Pegaso Z-102 Coupé and Spyder: A perfect pair
Respected for its pioneering approach to engineering, the Z-102 could also be regarded as the first of several legendary cars born solely from an individual’s dispute with Enzo Ferrari.
Still reeling from the effects of the Civil War, Spain desperately needed to develop its own automotive industry to meet commercial transportation needs. Consequently, the State formed Enasa in 1946, adopting the old factories of the troubled Hispano-Suiza marque. A number of its experienced engineers were also recruited. Ex-Alfa engineer Wifredo Ricart was charged with heading up Enasa, which would sell commercial vehicles under the Pegaso brand.
Since he was not only a pioneering engineer but also a bitter rival of Enzo Ferrari (the pair famously fell out during their stint together at Alfa), it seems in retrospect almost inevitable that Ricart would lead a charge to build supercars rivalling those produced in Maranello – but the Z-102’s debut at the 1951 Paris Salon stunned everyone. In many ways it was ahead of its time: a five-speed gearbox, supercharged V8 (an unusual configuration at the time) and sodium cooling for the exhaust system all featured, yet in other respects the Z-102 was outdated. Power steering was a notable omission, while the all-round drum brakes proved disappointingly ineffectual.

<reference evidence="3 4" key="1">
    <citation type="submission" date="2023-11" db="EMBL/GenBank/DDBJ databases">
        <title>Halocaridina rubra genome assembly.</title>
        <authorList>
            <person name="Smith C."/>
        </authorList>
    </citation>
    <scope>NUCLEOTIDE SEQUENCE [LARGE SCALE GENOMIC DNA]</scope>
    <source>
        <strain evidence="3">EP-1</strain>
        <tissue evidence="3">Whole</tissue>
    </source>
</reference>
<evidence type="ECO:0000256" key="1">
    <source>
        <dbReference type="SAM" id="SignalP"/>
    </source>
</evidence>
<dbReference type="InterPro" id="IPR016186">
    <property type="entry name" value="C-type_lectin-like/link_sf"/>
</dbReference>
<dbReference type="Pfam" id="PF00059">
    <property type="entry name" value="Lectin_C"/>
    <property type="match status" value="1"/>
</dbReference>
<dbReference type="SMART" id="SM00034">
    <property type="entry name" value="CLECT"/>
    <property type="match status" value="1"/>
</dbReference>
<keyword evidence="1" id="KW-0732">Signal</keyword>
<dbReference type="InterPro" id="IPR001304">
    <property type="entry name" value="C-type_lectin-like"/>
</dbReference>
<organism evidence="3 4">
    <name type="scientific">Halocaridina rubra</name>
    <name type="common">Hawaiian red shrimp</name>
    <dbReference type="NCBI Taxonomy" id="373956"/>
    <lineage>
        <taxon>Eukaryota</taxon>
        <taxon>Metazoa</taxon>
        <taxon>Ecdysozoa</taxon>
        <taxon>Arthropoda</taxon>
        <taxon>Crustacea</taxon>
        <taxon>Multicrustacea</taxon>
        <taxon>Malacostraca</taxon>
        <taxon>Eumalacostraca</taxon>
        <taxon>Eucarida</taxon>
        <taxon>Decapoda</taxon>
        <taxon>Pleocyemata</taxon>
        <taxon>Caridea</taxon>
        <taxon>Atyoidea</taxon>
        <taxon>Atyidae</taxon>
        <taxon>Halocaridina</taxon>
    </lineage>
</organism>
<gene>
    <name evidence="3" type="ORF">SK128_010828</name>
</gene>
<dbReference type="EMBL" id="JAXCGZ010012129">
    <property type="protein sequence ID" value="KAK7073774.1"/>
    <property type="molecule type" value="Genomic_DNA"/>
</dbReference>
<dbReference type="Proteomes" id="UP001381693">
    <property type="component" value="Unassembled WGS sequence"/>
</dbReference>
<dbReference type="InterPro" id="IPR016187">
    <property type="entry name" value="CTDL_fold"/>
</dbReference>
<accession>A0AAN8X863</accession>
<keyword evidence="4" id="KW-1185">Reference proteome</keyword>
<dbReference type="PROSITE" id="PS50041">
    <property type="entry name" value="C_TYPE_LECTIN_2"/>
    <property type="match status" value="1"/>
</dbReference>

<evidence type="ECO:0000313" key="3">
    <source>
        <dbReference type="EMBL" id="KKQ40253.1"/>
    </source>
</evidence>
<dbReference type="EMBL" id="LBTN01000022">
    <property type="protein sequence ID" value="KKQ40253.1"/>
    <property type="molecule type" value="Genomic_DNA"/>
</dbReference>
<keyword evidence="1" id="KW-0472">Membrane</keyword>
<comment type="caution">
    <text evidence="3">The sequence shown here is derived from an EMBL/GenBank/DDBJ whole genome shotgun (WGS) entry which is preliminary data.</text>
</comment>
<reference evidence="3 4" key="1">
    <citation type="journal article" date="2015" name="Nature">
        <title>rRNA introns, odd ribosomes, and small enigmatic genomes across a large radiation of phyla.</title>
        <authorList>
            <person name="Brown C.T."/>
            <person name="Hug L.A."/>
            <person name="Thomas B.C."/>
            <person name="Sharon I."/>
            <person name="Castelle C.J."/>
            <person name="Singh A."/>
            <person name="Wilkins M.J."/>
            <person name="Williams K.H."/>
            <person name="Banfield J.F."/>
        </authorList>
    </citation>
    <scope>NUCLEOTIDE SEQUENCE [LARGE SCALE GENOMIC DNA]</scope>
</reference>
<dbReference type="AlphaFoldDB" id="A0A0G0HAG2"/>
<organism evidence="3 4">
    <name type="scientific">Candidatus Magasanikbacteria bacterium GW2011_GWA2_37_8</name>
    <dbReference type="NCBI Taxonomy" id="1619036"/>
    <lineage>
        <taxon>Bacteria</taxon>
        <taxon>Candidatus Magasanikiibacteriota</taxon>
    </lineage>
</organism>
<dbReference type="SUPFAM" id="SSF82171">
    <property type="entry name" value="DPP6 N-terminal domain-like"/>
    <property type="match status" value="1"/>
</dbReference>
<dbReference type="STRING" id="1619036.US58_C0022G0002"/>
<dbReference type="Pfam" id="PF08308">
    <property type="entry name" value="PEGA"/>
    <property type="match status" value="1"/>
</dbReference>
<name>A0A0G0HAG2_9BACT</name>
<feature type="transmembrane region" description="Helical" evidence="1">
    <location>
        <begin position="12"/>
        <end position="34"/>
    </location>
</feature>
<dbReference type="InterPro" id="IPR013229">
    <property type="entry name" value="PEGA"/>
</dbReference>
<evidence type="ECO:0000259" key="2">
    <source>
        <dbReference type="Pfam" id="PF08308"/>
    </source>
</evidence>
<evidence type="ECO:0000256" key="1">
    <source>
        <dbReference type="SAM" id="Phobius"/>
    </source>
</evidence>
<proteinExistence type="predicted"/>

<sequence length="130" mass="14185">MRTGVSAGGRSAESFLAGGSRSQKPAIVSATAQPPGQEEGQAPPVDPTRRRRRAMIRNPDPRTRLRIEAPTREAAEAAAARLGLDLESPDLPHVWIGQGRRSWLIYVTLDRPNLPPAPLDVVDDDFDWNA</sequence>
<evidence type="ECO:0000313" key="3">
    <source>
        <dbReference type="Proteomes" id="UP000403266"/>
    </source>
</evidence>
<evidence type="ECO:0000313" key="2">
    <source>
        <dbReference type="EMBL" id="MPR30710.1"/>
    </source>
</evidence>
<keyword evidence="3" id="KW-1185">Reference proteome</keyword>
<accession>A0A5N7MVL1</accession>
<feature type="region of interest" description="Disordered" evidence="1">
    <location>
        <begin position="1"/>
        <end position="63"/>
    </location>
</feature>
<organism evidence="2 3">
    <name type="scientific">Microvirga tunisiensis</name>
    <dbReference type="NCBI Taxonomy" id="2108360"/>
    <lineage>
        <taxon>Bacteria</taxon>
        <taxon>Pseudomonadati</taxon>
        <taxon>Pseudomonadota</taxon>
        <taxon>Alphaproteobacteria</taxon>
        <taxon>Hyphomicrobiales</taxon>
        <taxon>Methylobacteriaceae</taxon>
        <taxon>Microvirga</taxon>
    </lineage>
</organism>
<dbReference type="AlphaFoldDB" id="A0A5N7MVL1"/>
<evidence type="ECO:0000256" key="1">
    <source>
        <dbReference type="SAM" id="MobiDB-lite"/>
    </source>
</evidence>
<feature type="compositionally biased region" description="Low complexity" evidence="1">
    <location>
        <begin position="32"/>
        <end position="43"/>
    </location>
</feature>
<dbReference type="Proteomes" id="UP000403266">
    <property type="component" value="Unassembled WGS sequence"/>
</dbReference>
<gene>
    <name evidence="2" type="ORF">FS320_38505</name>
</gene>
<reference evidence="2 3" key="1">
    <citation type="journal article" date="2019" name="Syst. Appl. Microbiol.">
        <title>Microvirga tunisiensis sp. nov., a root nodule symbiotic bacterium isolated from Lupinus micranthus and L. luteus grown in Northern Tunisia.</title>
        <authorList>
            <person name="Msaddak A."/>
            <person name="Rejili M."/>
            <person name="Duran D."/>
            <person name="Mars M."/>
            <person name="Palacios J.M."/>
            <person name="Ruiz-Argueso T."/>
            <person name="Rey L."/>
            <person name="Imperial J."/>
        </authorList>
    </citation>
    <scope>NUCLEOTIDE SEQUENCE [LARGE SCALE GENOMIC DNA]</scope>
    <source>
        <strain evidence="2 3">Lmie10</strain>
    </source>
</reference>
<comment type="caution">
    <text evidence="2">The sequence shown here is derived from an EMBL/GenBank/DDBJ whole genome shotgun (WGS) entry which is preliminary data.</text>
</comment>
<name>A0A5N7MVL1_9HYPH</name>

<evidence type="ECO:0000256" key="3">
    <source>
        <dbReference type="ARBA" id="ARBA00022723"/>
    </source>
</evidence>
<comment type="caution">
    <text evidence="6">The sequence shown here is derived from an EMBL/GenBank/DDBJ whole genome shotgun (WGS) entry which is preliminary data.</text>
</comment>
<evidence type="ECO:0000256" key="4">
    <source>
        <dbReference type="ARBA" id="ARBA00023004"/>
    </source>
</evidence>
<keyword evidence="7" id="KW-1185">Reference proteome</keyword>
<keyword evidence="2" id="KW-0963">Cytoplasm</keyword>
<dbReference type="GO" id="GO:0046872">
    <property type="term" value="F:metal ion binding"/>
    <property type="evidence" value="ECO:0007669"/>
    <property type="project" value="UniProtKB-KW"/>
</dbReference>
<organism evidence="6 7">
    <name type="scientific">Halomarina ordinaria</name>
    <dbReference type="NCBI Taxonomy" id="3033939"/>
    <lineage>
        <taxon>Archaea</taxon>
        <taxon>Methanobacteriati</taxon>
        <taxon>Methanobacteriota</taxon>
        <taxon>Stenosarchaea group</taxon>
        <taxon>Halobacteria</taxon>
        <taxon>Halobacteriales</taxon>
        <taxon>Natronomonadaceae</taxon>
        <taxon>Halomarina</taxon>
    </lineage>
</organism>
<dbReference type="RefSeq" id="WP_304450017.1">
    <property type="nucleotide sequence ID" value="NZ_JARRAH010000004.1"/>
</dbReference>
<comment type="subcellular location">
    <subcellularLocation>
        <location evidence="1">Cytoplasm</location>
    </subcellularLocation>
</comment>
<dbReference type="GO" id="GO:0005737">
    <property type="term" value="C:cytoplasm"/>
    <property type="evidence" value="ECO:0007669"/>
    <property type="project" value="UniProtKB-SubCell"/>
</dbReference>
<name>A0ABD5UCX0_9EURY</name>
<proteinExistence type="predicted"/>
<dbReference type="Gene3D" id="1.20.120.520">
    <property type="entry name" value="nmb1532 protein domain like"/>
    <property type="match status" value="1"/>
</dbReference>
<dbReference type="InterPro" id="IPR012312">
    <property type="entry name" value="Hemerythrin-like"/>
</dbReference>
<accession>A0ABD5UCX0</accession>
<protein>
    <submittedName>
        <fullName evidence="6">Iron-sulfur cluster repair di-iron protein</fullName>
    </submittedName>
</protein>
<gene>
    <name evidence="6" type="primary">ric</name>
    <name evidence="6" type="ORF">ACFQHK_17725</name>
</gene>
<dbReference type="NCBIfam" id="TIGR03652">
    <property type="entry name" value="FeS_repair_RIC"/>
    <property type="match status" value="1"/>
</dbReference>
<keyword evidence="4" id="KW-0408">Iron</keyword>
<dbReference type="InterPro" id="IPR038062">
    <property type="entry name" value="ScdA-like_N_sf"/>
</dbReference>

Owing to their hand-built nature and the significant outlay required for ownership, only around 100 Z-102s were built over the car’s lifespan of less than a decade. Coachwork could be specified in an Italian (Touring), French (Saoutchik) or Spanish flavour (by Serra, or in-house by Enasa as seen here), with most available in coupé or convertible formats. The bodies were continuously developed over the years, as were the engines; capacities rose progressively from 2.5 litres, through to 4.7 litres in the final years. At one point in 1953, the Z-102 was the fastest production car on the planet.
Despite Z-102 production being split between the former Hispano factories in Barcelona and Madrid, Pegaso’s success in the 1950s commercial vehicle market pushed the company’s resources to their limits. A decision was taken to refocus on the core business of producing trucks and buses, and Ricart resigned soon after.
Many believed Ricart was a more adept engineer and designer than a CEO; indeed, it would seem he concentrated more on technical innovation and settling personal vendettas than embracing the core values and securing long-term financial security for the State-owned company. But one thing is sure: it would have taken a brave man to push a newly founded truck manufacturer headlong into battle with Ferrari, not to mention the XK Jaguars and DB2 Astons of the era. The mere suggestion would have sounded just as absurd then as it does now – Scania supercar anyone?
Photos: Tim Scott of (www.fluidimages.co.uk)